RESEARCH TRIANGLE PARK, NC--(Marketwired - March 14, 2017) - Throughout the research and development process, third-party organizations have helped pharmaceutical, biotech and medical device teams to resolve gaps in knowledge and overcome internal resourcing deficits. Findings from a recent Cutting Edge Information study on preclinical team resources and activities indicate that companies most frequently seek external assistance to supplement in-house capabilities. As an example, teams may seek external assistance from third parties capable of supporting lab-based activities.
Beyond resource-based demands, companies may also seek partners who can share risk or offset some of the financial burden associated with product development. Today, life science teams continue to seek innovative solutions to complex, medical problems. Yet, alone, these life science teams may not always be successful. Associated project risk levels, combined with high-investment requirements can impede life science teams' efforts to drive unique projects forward.
One emerging innovation -- industry partnerships with academia -- allows both parties to share risk within the scope of a mutually-beneficial relationship. As part of the same preclinical benchmarking study referenced above, Cutting Edge Information conversed with industry executives, to learn more about the advantages offered by an academic partnership.
Academic-industry partnerships help academic institutions familiarize themselves with the commercial drug development process. Conversely, industry executives can partner with academic institutions -- specifically those with medical centers -- to seek clinician feedback concerning upcoming products.
"Gauging early perceptions of developing products can help life science teams develop solutions that are meaningful for anticipated end users," said Sarah Ray, senior research analyst at Cutting Edge Information. Shared benefits associated with industry-academic partnerships become particularly important when considering a global research trend toward translating research discoveries into relevant, real-world solutions.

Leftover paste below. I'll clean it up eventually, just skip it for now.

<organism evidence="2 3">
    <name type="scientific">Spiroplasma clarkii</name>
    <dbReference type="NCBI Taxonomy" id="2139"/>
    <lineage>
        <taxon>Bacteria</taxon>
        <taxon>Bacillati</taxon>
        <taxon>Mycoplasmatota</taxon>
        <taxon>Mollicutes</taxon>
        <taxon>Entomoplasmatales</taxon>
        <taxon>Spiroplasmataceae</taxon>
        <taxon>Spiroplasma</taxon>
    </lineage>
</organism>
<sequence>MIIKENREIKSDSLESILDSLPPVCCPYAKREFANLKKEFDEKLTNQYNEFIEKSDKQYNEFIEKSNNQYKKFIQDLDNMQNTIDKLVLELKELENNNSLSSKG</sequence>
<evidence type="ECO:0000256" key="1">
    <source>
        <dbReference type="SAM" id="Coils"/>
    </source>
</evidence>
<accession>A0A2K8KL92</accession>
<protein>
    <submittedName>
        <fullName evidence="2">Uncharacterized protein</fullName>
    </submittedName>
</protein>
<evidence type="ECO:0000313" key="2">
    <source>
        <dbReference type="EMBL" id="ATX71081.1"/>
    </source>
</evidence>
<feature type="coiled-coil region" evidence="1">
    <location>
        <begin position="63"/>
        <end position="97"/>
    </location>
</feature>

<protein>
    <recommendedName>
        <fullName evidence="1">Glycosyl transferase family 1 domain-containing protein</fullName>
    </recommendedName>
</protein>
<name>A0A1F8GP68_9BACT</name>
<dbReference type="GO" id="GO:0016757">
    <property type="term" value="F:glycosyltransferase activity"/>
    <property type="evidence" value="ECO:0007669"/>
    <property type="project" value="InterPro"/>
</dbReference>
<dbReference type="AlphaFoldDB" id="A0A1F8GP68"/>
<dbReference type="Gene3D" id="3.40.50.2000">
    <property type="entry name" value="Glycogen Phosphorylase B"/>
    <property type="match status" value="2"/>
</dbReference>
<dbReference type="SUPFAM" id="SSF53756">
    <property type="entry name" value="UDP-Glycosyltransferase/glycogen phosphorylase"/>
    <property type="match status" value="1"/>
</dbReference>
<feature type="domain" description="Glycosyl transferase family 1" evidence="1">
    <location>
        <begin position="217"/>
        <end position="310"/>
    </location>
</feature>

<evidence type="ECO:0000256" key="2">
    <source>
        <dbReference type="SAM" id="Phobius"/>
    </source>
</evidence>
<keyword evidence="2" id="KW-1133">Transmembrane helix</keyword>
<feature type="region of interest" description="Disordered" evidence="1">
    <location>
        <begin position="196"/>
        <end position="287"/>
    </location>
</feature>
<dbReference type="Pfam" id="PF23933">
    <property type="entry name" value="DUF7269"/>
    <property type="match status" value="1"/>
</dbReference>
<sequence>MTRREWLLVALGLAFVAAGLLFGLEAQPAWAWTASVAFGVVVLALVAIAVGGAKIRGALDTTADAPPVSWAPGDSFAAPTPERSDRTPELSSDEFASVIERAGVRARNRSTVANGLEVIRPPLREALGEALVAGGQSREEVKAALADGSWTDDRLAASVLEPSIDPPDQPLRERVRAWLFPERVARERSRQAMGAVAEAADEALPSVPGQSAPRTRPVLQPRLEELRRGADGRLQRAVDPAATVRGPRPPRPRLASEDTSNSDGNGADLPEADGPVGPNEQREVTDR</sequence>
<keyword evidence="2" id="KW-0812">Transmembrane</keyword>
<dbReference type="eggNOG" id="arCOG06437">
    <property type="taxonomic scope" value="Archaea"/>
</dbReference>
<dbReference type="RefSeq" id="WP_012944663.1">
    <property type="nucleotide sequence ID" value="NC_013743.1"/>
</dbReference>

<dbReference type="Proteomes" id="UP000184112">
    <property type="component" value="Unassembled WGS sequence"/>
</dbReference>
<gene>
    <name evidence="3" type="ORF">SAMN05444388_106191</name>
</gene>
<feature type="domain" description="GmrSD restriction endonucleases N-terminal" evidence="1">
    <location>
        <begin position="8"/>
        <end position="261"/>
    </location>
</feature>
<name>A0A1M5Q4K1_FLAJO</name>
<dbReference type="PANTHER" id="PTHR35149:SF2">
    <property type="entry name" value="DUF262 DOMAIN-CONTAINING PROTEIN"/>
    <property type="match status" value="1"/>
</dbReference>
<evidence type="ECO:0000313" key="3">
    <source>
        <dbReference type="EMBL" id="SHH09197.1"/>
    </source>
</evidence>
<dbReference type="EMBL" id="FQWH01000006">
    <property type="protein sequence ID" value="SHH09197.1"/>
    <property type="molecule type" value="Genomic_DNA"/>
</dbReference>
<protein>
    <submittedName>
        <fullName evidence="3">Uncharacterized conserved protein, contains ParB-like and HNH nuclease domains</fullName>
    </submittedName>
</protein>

Cutting Edge Information's study, Early-Stage Product Development: Strengthen Research and Development Outcomes with Robust Structures and Resources, available at https://cuttingedgeinfo.com/product/early-stage-product-development/, provides an overview of preclinical structures, resources and activity types. Report highlights include: http://www.cuttingedgeinfo.com/research/clinical-development/trial-master-file/
- Data on preclinical teams' structural organizations and staffing levels
- Comparisons of preclinical funding levels against annual R&D budgets
- Projected costs associated with preclinical study types
- Best practice recommendations and metrics detailing preclinical teams' outsourcing practices
For more information about R&D structures, resources and workloads, please visit https://cuttingedgeinfo.com/product-category/clinical-development/.
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